Rabbi Marc Gellman writes about religion for Newsday.
Q: I’m writing with a request that my conversion to Judaism be annulled. I would like to have the conversion annulled because I do not subscribe to any Jewish beliefs, nor have I ever. My conversion from Catholicism to Judaism was a lie. While I fully own that I went through with the conversion, it was 100 percent due to the pressure my fiancé put on me. I had expressed my feelings throughout our engagement that I was not ready to convert but he said he would not get married to me unless I converted. I was very young and meek. I had proudly stood up for myself but I was not heard and eventually I gave in. So I entered the marriage feeling angry about feeling forced to convert and so alone. There were no Jewish traditions in our home, nothing. My husband said that for him being Jewish is tribal, and that was enough for the house. Any attempts to even discuss how I was feeling were shut down. After many miserable years, we divorced. If I only had the strength to stand my ground for what I believed in and knew to be true for me, my life would look very different today. This annulment would be a hugely important act of healing for me and allow me to move forward and forgive myself. It’s also about reclaiming my life as I should be living it. Forgiving my ex-husband has been the easy part, compared with me struggling to forgive myself for being weak. I want and very much need to live an authentic life. I know in my heart that annulling this conversion will allow me to be true to myself again and finally move on and return the Catholic faith of my previous life. How can this happen?
A: My dear suffering soul, you were never converted to Judaism. Conversions like yours — performed under duress and false premises — are not sincere, and because they are not sincere or true they are not real or binding. Your pain has already annulled your coerced conversion to a religion that you never truly wanted to embrace as your own.
You don’t need to do anything. But if it would comfort your soul, you can contact the rabbi who converted you and the two additional rabbis who were part of the rabbinical court that authorized your conversion and tell him or her that you want your conversion formally annulled. Most conversions include documentation that is filed with the appropriate rabbinical associations. Ask for that documentation to be returned to you.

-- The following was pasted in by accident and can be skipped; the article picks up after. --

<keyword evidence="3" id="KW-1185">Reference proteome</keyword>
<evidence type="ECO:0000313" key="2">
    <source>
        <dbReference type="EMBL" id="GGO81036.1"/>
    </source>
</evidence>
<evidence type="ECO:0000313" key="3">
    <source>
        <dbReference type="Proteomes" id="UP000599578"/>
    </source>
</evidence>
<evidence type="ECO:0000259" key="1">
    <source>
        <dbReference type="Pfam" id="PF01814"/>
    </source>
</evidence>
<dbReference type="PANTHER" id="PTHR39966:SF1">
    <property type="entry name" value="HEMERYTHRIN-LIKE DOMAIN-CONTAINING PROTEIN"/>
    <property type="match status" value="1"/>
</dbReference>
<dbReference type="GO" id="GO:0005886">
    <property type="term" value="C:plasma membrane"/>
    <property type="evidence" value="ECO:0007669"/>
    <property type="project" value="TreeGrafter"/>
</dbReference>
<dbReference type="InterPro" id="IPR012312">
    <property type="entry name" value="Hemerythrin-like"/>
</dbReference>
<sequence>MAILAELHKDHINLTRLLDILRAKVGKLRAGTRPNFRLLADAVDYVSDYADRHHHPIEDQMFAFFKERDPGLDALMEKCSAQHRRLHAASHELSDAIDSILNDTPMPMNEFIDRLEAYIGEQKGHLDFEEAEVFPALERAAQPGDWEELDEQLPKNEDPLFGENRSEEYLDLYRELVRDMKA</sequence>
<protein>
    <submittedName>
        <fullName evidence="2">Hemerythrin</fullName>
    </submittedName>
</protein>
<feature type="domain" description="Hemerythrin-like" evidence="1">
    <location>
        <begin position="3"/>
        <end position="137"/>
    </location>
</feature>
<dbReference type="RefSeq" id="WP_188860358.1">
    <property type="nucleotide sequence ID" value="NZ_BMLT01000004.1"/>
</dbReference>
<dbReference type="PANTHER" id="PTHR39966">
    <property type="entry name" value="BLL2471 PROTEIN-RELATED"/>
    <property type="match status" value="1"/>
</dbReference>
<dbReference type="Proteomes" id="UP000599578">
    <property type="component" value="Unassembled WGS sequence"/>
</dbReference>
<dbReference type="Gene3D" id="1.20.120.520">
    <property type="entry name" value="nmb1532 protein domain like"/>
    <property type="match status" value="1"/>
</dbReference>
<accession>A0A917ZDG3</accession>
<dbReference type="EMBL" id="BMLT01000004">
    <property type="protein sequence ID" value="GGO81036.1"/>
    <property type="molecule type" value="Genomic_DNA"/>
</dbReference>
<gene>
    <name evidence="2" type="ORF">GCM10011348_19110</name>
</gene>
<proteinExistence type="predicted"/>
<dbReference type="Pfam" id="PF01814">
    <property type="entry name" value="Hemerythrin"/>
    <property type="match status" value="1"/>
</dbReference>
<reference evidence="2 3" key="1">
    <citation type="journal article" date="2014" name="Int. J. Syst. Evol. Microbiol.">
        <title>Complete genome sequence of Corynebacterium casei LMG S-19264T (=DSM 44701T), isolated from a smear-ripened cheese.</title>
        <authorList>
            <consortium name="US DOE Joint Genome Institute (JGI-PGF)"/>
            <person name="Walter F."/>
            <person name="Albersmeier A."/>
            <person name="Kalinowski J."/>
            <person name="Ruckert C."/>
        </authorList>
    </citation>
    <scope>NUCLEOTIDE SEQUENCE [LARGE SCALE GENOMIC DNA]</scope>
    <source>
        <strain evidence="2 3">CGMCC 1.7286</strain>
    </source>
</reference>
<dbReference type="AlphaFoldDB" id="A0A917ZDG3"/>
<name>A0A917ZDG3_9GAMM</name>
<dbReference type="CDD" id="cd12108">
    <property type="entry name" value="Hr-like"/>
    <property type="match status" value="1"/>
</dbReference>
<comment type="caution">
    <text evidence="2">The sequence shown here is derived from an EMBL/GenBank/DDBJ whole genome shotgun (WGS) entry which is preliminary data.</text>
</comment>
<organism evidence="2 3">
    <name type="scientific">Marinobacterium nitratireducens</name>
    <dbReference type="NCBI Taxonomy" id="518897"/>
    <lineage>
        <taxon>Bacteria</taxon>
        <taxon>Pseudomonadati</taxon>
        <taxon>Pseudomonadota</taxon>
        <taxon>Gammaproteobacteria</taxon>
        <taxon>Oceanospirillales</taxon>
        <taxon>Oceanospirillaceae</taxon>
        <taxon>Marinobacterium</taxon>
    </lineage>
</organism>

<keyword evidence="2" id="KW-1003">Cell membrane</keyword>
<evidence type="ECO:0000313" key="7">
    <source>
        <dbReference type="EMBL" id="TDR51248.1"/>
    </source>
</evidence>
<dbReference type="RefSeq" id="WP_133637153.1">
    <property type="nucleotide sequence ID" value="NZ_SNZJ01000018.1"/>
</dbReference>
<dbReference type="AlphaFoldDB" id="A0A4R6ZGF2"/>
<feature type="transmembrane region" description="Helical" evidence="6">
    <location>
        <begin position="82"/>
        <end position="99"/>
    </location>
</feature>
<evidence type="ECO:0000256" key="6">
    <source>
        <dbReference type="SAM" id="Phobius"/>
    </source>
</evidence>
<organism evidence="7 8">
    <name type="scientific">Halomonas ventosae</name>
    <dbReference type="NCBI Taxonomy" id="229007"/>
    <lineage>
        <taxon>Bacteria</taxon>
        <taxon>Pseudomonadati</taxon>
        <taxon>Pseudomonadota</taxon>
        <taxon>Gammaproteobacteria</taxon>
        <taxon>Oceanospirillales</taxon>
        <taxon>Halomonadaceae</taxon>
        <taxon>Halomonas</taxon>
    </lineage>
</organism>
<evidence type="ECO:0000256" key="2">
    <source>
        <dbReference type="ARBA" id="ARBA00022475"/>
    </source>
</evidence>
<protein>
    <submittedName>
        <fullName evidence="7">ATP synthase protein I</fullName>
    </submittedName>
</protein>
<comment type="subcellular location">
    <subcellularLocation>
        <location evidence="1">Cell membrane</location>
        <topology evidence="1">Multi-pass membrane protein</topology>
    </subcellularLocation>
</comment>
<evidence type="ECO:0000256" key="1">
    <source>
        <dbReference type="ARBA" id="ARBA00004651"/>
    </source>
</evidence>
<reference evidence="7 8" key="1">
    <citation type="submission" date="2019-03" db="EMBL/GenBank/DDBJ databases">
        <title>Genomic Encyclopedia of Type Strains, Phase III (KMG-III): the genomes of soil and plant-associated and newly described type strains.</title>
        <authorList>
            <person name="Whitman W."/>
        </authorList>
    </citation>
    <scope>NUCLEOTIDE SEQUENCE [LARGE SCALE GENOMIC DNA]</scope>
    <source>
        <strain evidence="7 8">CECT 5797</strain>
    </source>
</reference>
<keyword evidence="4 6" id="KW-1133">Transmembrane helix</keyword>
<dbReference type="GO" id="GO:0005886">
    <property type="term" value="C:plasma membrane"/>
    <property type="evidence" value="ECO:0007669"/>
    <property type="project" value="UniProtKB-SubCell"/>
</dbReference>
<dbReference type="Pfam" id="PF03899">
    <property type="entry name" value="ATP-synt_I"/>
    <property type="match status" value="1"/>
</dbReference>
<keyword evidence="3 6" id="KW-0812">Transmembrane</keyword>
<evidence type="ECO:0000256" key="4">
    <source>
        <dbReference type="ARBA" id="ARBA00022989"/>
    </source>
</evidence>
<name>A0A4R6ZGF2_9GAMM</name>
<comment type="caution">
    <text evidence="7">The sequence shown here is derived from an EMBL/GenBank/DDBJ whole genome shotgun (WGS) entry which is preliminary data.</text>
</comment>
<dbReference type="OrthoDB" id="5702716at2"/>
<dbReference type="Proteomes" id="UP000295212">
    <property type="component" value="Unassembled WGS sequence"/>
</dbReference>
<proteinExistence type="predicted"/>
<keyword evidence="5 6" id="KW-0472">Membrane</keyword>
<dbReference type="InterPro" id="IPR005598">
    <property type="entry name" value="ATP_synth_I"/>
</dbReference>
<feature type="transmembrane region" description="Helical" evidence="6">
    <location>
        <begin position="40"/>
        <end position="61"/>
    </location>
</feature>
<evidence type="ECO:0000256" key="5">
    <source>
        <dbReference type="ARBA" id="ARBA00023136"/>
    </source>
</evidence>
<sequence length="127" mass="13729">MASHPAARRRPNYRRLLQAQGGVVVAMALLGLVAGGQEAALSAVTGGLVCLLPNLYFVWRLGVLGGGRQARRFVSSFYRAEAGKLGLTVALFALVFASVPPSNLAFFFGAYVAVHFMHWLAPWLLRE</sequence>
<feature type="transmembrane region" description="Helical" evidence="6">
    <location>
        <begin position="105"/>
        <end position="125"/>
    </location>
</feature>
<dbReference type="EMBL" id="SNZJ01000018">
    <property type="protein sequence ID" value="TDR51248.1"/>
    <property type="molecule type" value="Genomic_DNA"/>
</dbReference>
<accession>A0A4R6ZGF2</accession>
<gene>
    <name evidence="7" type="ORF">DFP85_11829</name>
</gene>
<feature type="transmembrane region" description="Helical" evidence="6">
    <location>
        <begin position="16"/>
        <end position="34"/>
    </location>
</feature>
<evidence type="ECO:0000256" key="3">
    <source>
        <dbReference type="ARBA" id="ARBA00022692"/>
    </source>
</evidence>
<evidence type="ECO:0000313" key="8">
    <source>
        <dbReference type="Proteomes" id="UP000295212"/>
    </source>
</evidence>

Now, as to your return to Catholicism, the question is whether or not you formally and actually renounced Catholicism or merely wandered away from the Church for a time and are returning. Canon law does not specify a particular ritual for return after renouncing the faith, but obviously your next step is to consult with your parish priest and follow his instructions as to whether confession or some formal rite would be required of you to solemnize the return to your religious roots. Don’t worry. One way or another, you are home again. I am so sorry for your pain but I am also inspired by your courage to get right with God and with your life after making a bad decision. You are surely not meek any longer.
I want to add a comment that broadens this painful question, because the issue of coerced conversion can occur between any two faiths as engaged couples are torn apart by the desire to have a single religion in the home. Such a desire is understandable and legitimate. I think it is highly desirable for families to have a single religion to avoid confusion and conflict among parents and children. However, I am not in favor of conversions obtained by emotional and familial blackmail. I am not in favor of conversions that do not arise from the free and loving desire of a person to try a different path up the same mountain.
This does not mean that anyone who converts to a religion for the sake of marriage is inauthentic or spiritually corrupt. One can be initially intrigued about a faith only because it is the religion of the person one has come to love deeply. But with time and exposure to its beliefs and rituals, one can make that faith their own. There are some things we ask those we love out of our love for them, but there are also things we should never ask of them out of the same love. How you name your faith is a unique personal right. Sometimes the most we can have in our marriage is a voyage apart in the same direction.